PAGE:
▪ Most fundamentalist churches disapprove of homosexuals, and many leaders of the religious right have aggressively campaigned against gay rights.
▪ The Pentagon opposed the forced discharges, but Congress preferred to pander to the social and religious right.
▪ One legitimate fear is that more religious schools will deepen social divides.
▪ True, synagogue membership and religious school enrollment both hover around 50 percent.
▪ The government should be outspoken, and specific, about its fears for teaching in religious schools.
▪ They were joined by teenage boys who surged in waves from the neighboring Mir-i-Arab Madrasa, a religious school.
▪ The palace was also Charles's religious school.
▪ Can public schools provide sign language interpreters for deaf students attending religious schools?
▪ Other religious schools unwilling to go along with them should no longer expect state funding.
▪ Can the state regulate private religious schools?
▪ Paramat stood by the doorway with the attitude of a tourist at the shrine of an exotic religious sect.
▪ Behind the gate, however, is a religious sect that former members say indulges in polygamy and other questionable practices.
▪ He believes Dinah has either been murdered or is the prisoner of a religious sect.
▪ It must be stressed that the Zealots were not a religious sect or denomination.
▪ There are numerous examples of the manner in which distorted religious teaching has done harm.
▪ Examples are constitutions, revered leaders, widely respected media or books, and religious teachings.
▪ It is not surprising to find, therefore, that the womb has a key role in many religious teachings.
▪ In most religious teachings it is said that no lasting realization can be achieved without many years of practice.
▪ The child starts off with an in-built certainty that sooner or later his intelligence will clash with his religious teaching.
▪ Opposition to contraception is often reinforced by religious teachings and the fear that contraceptives will encourage wives to be unfaithful.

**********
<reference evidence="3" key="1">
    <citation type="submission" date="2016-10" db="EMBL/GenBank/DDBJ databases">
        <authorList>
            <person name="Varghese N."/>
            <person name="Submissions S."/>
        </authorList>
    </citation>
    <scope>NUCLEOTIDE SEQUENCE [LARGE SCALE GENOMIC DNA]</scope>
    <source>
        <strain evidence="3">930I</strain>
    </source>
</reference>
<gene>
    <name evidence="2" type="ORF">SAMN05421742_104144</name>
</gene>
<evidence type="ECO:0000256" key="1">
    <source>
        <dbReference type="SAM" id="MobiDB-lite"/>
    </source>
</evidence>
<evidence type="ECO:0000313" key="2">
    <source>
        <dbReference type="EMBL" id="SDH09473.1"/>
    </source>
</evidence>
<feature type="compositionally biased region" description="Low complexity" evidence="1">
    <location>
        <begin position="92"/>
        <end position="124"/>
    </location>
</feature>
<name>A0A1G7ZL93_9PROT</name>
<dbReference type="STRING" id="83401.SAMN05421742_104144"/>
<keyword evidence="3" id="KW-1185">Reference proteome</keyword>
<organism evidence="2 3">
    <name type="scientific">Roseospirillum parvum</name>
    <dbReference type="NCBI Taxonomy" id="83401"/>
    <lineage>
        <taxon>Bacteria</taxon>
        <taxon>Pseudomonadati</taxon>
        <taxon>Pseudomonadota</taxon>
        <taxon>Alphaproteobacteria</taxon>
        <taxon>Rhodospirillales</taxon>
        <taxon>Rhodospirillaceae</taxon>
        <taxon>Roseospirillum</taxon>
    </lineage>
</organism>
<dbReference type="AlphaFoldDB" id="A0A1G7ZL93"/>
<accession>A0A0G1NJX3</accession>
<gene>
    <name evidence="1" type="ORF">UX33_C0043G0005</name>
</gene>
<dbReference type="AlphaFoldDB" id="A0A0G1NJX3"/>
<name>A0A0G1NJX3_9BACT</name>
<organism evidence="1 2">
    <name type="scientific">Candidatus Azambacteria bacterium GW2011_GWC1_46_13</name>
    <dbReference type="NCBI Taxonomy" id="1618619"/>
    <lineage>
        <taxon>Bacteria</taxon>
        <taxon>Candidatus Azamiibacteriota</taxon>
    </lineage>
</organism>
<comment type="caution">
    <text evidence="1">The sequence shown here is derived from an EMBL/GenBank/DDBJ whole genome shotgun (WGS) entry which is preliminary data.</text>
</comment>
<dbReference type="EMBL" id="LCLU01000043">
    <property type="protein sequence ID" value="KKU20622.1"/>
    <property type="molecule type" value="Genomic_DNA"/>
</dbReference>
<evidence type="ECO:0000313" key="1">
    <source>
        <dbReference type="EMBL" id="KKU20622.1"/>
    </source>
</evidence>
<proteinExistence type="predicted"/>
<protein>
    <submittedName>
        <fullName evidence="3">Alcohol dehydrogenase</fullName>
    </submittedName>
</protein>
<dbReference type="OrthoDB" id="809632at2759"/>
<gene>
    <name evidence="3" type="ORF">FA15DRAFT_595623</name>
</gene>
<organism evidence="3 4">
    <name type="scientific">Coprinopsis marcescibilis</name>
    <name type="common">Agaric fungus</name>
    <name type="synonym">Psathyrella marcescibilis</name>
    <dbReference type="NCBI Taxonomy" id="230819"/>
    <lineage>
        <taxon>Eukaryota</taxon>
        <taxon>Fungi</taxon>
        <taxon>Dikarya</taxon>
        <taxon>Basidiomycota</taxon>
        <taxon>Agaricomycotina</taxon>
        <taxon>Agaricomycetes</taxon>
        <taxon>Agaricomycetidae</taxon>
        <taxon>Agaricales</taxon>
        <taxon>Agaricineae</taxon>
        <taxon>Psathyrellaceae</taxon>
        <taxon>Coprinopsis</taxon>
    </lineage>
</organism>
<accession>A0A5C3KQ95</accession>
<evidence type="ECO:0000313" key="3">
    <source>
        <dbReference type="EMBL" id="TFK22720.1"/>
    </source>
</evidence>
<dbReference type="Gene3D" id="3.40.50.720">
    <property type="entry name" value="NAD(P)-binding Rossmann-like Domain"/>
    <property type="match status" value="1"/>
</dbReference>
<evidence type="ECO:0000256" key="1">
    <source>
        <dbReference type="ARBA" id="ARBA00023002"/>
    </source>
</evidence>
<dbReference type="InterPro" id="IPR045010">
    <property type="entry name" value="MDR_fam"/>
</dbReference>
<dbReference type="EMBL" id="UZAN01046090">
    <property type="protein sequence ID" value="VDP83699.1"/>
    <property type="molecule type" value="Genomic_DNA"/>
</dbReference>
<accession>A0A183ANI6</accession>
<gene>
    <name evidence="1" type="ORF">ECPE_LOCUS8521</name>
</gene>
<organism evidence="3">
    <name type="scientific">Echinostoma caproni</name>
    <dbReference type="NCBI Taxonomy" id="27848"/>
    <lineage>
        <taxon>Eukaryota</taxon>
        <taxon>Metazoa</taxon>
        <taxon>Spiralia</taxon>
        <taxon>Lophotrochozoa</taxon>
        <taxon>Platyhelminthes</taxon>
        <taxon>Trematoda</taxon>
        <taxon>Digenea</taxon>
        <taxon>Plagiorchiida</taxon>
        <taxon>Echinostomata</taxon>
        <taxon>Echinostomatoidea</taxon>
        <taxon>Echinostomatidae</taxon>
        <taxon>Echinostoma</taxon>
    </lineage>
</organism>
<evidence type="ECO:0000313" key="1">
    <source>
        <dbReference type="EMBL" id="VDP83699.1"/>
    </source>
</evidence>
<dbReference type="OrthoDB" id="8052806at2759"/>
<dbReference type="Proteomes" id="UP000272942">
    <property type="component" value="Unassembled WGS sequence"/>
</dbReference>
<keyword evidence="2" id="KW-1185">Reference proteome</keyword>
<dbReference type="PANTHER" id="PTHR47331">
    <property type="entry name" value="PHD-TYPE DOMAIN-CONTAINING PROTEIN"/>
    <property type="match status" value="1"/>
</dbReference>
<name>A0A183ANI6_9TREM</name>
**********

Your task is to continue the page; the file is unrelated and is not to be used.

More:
▪ Inpart this reflected religious scruples since mechanical explanations for our behaviour were incompatible with religious teaching.
▪ Assertiveness training has rarely featured much in religious traditions.
▪ But the abuses of our religious traditions should not keep us from affirming their call to compassion.
▪ A conventional conflict thesis can also conceal vital distinctions between different religious traditions and between liberal and conservative representatives of those traditions.
▪ And modern life, in almost all its aspects, represents a break with religious tradition.
▪ Clearly none of the religious traditions we have examined asserts the latter.
▪ The proposed immigration policy would compromise the First Amendment, which forbids the identification of the United States with any religious tradition.
▪ It is, of course, impossible to do justice to the thought of a religious tradition with one or two quotations.
▪ Increased possibilities of travel together with the effects of immigration have also made possible a wider knowledge of the world's religious traditions.
along religious/ethnic/party etc lines
▪ In Moldavia there was a marked division of voting along ethnic lines.
▪ In the specific conditions of post-colonial underdevelopment it is not unusual to find conflict within the bourgeoisie working along ethnic lines.
▪ It comes as no surprise that the caricatures are extended along ethnic lines.
▪ On Capitol Hill, reactions to Bush's proposals fell predictably along party lines.
▪ The committee voted 21-16, along party lines, to empower Burton.
▪ The Council, said the author, should not be reported as if it was divided along party lines.
▪ The vote was 35 to 24, almost strictly along party lines.
religious/sex maniac
the religious right